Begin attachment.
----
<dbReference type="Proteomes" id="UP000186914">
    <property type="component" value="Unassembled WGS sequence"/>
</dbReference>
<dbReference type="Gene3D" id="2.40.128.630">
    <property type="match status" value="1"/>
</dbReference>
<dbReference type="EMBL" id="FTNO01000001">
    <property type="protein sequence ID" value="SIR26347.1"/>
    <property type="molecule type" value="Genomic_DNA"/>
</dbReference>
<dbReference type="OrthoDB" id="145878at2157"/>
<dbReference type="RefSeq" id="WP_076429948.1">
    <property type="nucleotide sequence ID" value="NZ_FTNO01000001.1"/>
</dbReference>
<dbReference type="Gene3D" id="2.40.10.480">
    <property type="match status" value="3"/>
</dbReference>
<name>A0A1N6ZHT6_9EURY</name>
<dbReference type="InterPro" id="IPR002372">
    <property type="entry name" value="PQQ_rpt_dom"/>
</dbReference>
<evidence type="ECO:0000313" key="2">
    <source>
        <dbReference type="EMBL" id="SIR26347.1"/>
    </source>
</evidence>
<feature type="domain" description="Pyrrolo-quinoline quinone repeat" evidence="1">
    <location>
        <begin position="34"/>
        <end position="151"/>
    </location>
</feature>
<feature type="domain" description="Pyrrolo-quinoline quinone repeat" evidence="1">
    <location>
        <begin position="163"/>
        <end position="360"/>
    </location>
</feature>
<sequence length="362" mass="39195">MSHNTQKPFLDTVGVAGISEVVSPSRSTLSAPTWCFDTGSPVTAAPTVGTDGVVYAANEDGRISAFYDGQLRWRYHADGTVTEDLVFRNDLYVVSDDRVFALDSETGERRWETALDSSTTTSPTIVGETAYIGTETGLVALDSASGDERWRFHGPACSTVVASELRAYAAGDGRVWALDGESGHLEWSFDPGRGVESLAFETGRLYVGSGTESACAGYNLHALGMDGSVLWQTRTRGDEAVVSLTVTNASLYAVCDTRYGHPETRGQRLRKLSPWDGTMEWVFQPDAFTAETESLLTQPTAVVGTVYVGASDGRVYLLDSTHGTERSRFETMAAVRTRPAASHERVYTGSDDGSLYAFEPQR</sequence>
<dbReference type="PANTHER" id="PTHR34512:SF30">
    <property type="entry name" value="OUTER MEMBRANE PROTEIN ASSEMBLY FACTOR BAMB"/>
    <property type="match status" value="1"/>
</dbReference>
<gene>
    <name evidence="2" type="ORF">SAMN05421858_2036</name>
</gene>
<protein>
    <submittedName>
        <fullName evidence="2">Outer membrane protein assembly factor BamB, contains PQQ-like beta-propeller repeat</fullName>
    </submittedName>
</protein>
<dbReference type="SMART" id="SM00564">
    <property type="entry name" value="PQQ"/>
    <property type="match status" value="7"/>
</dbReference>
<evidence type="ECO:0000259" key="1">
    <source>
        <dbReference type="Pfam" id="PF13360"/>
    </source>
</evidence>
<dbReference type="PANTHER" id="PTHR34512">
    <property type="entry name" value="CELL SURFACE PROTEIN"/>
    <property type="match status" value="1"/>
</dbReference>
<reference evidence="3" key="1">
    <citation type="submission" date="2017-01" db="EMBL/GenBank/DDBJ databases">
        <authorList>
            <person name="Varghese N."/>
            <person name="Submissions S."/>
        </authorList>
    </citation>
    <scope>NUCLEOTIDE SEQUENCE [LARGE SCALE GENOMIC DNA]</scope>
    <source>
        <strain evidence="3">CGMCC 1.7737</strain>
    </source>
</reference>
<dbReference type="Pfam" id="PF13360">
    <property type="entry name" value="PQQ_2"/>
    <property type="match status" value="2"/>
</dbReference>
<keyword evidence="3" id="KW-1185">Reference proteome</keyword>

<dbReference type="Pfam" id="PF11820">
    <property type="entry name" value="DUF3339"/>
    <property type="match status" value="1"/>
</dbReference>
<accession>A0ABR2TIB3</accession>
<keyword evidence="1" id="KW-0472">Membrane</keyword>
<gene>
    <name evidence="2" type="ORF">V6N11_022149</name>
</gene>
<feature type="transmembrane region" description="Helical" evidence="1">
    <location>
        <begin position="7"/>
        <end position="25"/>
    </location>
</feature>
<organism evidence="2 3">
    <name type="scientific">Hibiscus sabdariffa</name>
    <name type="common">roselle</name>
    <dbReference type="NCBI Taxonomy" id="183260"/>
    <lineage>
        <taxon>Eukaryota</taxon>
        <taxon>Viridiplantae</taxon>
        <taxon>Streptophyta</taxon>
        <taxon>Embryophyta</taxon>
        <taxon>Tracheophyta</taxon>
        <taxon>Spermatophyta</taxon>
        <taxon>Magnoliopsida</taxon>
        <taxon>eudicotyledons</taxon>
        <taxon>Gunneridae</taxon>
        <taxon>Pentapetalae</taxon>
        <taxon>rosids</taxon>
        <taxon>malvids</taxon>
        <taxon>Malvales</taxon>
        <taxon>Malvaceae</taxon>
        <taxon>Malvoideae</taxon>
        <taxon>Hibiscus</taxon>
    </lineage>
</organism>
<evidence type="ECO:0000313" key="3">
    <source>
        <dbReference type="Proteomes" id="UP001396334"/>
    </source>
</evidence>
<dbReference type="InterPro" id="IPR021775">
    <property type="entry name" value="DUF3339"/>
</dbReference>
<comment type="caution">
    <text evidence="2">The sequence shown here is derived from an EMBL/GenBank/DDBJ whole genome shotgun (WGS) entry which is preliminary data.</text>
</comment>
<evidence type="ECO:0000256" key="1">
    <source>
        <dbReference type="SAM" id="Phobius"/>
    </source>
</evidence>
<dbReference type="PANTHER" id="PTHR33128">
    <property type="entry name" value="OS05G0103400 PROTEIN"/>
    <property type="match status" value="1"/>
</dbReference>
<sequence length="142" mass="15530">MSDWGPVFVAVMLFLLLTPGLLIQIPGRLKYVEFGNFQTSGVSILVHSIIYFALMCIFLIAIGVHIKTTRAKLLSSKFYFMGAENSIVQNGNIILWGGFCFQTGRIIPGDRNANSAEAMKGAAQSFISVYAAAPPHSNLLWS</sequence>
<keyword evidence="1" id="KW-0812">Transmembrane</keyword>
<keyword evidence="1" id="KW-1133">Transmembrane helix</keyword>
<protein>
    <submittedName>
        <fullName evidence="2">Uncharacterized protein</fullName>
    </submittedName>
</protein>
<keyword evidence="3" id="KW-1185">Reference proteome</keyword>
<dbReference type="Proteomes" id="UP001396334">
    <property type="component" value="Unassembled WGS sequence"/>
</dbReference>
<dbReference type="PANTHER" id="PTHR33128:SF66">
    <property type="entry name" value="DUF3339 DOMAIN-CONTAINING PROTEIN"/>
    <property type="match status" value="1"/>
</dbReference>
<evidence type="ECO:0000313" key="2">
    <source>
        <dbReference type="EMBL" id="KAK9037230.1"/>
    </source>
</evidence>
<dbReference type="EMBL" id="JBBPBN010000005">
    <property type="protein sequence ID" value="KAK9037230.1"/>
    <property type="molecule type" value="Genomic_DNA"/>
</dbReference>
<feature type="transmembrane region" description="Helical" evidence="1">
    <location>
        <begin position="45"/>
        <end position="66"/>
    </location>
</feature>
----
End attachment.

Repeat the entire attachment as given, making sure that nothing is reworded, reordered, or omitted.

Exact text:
<dbReference type="Proteomes" id="UP000186914">
    <property type="component" value="Unassembled WGS sequence"/>
</dbReference>
<dbReference type="Gene3D" id="2.40.128.630">
    <property type="match status" value="1"/>
</dbReference>
<dbReference type="EMBL" id="FTNO01000001">
    <property type="protein sequence ID" value="SIR26347.1"/>
    <property type="molecule type" value="Genomic_DNA"/>
</dbReference>
<dbReference type="OrthoDB" id="145878at2157"/>
<dbReference type="RefSeq" id="WP_076429948.1">
    <property type="nucleotide sequence ID" value="NZ_FTNO01000001.1"/>
</dbReference>
<dbReference type="Gene3D" id="2.40.10.480">
    <property type="match status" value="3"/>
</dbReference>
<name>A0A1N6ZHT6_9EURY</name>
<dbReference type="InterPro" id="IPR002372">
    <property type="entry name" value="PQQ_rpt_dom"/>
</dbReference>
<evidence type="ECO:0000313" key="2">
    <source>
        <dbReference type="EMBL" id="SIR26347.1"/>
    </source>
</evidence>
<feature type="domain" description="Pyrrolo-quinoline quinone repeat" evidence="1">
    <location>
        <begin position="34"/>
        <end position="151"/>
    </location>
</feature>
<feature type="domain" description="Pyrrolo-quinoline quinone repeat" evidence="1">
    <location>
        <begin position="163"/>
        <end position="360"/>
    </location>
</feature>
<sequence length="362" mass="39195">MSHNTQKPFLDTVGVAGISEVVSPSRSTLSAPTWCFDTGSPVTAAPTVGTDGVVYAANEDGRISAFYDGQLRWRYHADGTVTEDLVFRNDLYVVSDDRVFALDSETGERRWETALDSSTTTSPTIVGETAYIGTETGLVALDSASGDERWRFHGPACSTVVASELRAYAAGDGRVWALDGESGHLEWSFDPGRGVESLAFETGRLYVGSGTESACAGYNLHALGMDGSVLWQTRTRGDEAVVSLTVTNASLYAVCDTRYGHPETRGQRLRKLSPWDGTMEWVFQPDAFTAETESLLTQPTAVVGTVYVGASDGRVYLLDSTHGTERSRFETMAAVRTRPAASHERVYTGSDDGSLYAFEPQR</sequence>
<dbReference type="PANTHER" id="PTHR34512:SF30">
    <property type="entry name" value="OUTER MEMBRANE PROTEIN ASSEMBLY FACTOR BAMB"/>
    <property type="match status" value="1"/>
</dbReference>
<gene>
    <name evidence="2" type="ORF">SAMN05421858_2036</name>
</gene>
<protein>
    <submittedName>
        <fullName evidence="2">Outer membrane protein assembly factor BamB, contains PQQ-like beta-propeller repeat</fullName>
    </submittedName>
</protein>
<dbReference type="SMART" id="SM00564">
    <property type="entry name" value="PQQ"/>
    <property type="match status" value="7"/>
</dbReference>
<evidence type="ECO:0000259" key="1">
    <source>
        <dbReference type="Pfam" id="PF13360"/>
    </source>
</evidence>
<dbReference type="PANTHER" id="PTHR34512">
    <property type="entry name" value="CELL SURFACE PROTEIN"/>
    <property type="match status" value="1"/>
</dbReference>
<reference evidence="3" key="1">
    <citation type="submission" date="2017-01" db="EMBL/GenBank/DDBJ databases">
        <authorList>
            <person name="Varghese N."/>
            <person name="Submissions S."/>
        </authorList>
    </citation>
    <scope>NUCLEOTIDE SEQUENCE [LARGE SCALE GENOMIC DNA]</scope>
    <source>
        <strain evidence="3">CGMCC 1.7737</strain>
    </source>
</reference>
<dbReference type="Pfam" id="PF13360">
    <property type="entry name" value="PQQ_2"/>
    <property type="match status" value="2"/>
</dbReference>
<keyword evidence="3" id="KW-1185">Reference proteome</keyword>

<dbReference type="Pfam" id="PF11820">
    <property type="entry name" value="DUF3339"/>
    <property type="match status" value="1"/>
</dbReference>
<accession>A0ABR2TIB3</accession>
<keyword evidence="1" id="KW-0472">Membrane</keyword>
<gene>
    <name evidence="2" type="ORF">V6N11_022149</name>
</gene>
<feature type="transmembrane region" description="Helical" evidence="1">
    <location>
        <begin position="7"/>
        <end position="25"/>
    </location>
</feature>
<organism evidence="2 3">
    <name type="scientific">Hibiscus sabdariffa</name>
    <name type="common">roselle</name>
    <dbReference type="NCBI Taxonomy" id="183260"/>
    <lineage>
        <taxon>Eukaryota</taxon>
        <taxon>Viridiplantae</taxon>
        <taxon>Streptophyta</taxon>
        <taxon>Embryophyta</taxon>
        <taxon>Tracheophyta</taxon>
        <taxon>Spermatophyta</taxon>
        <taxon>Magnoliopsida</taxon>
        <taxon>eudicotyledons</taxon>
        <taxon>Gunneridae</taxon>
        <taxon>Pentapetalae</taxon>
        <taxon>rosids</taxon>
        <taxon>malvids</taxon>
        <taxon>Malvales</taxon>
        <taxon>Malvaceae</taxon>
        <taxon>Malvoideae</taxon>
        <taxon>Hibiscus</taxon>
    </lineage>
</organism>
<evidence type="ECO:0000313" key="3">
    <source>
        <dbReference type="Proteomes" id="UP001396334"/>
    </source>
</evidence>
<dbReference type="InterPro" id="IPR021775">
    <property type="entry name" value="DUF3339"/>
</dbReference>
<comment type="caution">
    <text evidence="2">The sequence shown here is derived from an EMBL/GenBank/DDBJ whole genome shotgun (WGS) entry which is preliminary data.</text>
</comment>
<evidence type="ECO:0000256" key="1">
    <source>
        <dbReference type="SAM" id="Phobius"/>
    </source>
</evidence>
<dbReference type="PANTHER" id="PTHR33128">
    <property type="entry name" value="OS05G0103400 PROTEIN"/>
    <property type="match status" value="1"/>
</dbReference>
<sequence length="142" mass="15530">MSDWGPVFVAVMLFLLLTPGLLIQIPGRLKYVEFGNFQTSGVSILVHSIIYFALMCIFLIAIGVHIKTTRAKLLSSKFYFMGAENSIVQNGNIILWGGFCFQTGRIIPGDRNANSAEAMKGAAQSFISVYAAAPPHSNLLWS</sequence>
<keyword evidence="1" id="KW-0812">Transmembrane</keyword>
<keyword evidence="1" id="KW-1133">Transmembrane helix</keyword>
<protein>
    <submittedName>
        <fullName evidence="2">Uncharacterized protein</fullName>
    </submittedName>
</protein>
<keyword evidence="3" id="KW-1185">Reference proteome</keyword>
<dbReference type="Proteomes" id="UP001396334">
    <property type="component" value="Unassembled WGS sequence"/>
</dbReference>
<dbReference type="PANTHER" id="PTHR33128:SF66">
    <property type="entry name" value="DUF3339 DOMAIN-CONTAINING PROTEIN"/>
    <property type="match status" value="1"/>
</dbReference>
<evidence type="ECO:0000313" key="2">
    <source>
        <dbReference type="EMBL" id="KAK9037230.1"/>
    </source>
</evidence>
<dbReference type="EMBL" id="JBBPBN010000005">
    <property type="protein sequence ID" value="KAK9037230.1"/>
    <property type="molecule type" value="Genomic_DNA"/>
</dbReference>
<feature type="transmembrane region" description="Helical" evidence="1">
    <location>
        <begin position="45"/>
        <end position="66"/>
    </location>
</feature>